Current Music: It Just Won't Quit
Up to Chapter 19, page 225 of first manuscript, meaning almost precisely 75% of the way through. Hit a big and slow chapter, and had a two-day trip to Germany, so it may be slow going for a while!
Current Music: Together
Adventure versus Mind-Blowing|
My wife and I were discussing different types of fiction, and she commented that she never really wanted to write (as she had seen in a blurb) "mind-blowing" works. She had nothing against them, but she didn't even see how to begin writing something like that.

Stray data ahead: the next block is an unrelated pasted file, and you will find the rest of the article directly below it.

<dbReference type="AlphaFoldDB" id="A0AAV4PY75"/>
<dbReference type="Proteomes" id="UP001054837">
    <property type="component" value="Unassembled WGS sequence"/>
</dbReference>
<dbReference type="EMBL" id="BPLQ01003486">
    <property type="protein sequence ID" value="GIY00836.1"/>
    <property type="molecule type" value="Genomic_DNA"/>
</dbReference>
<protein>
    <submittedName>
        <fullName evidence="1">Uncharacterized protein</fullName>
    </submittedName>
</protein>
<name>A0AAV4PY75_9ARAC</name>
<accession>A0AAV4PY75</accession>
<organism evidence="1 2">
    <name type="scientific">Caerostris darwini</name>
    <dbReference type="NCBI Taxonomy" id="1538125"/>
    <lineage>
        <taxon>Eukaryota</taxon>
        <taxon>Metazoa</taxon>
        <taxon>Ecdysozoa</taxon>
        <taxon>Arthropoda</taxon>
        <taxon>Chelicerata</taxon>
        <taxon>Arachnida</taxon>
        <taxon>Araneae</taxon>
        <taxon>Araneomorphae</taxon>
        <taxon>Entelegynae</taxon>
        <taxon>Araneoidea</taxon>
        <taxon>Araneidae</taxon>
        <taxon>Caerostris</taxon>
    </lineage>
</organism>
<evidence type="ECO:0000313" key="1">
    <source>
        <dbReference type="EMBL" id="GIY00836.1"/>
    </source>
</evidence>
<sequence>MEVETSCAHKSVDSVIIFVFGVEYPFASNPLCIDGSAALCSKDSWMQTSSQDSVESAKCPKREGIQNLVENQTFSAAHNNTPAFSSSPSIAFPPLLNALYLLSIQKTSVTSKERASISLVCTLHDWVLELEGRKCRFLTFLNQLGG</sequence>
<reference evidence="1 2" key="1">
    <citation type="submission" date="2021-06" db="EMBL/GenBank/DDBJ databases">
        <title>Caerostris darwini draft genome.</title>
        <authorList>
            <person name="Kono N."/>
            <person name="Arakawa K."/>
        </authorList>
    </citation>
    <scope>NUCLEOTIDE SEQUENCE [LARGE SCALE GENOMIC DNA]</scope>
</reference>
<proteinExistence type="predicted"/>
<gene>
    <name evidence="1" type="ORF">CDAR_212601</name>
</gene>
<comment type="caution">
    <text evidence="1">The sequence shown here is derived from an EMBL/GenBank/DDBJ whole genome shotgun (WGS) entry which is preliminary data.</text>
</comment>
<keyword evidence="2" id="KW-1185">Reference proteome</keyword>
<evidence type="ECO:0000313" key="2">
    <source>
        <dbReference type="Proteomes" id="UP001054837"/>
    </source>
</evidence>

Knowing Toni, I returned that that was because she's always loved adventures rather than mind-blowing fiction. I realized that "mind-blowing" is often associated with far-out science fiction -- things that are so bizarre and strange that it makes you shake your head and wonder how they could ever come about. (Jasper Fforde's Thursday Next novels are one example.) But it is also about being inventive, sometimes at the cost of humanity. Thus, I suspect that "mind-blowing" is often (not always) appealing to the Achievement motive, aiming at the intellectually new and different, whereas "adventures" are about Power/Influence motive, where you are having a dramatic impact on others. Arthur Clarke's Rendezvous with Rama was mind-blowing, as was Niven's Ringworld, primarily because of idea and scope. Some people have referred to these as "travelogue" books because the plot consists of: (1) find strange object, (2) explore strange object, seeing many strange things, (3) go home. Characters and plots sometimes fall by the wayside, but in SF, that doesn't always matter if the idea is big or strange enough.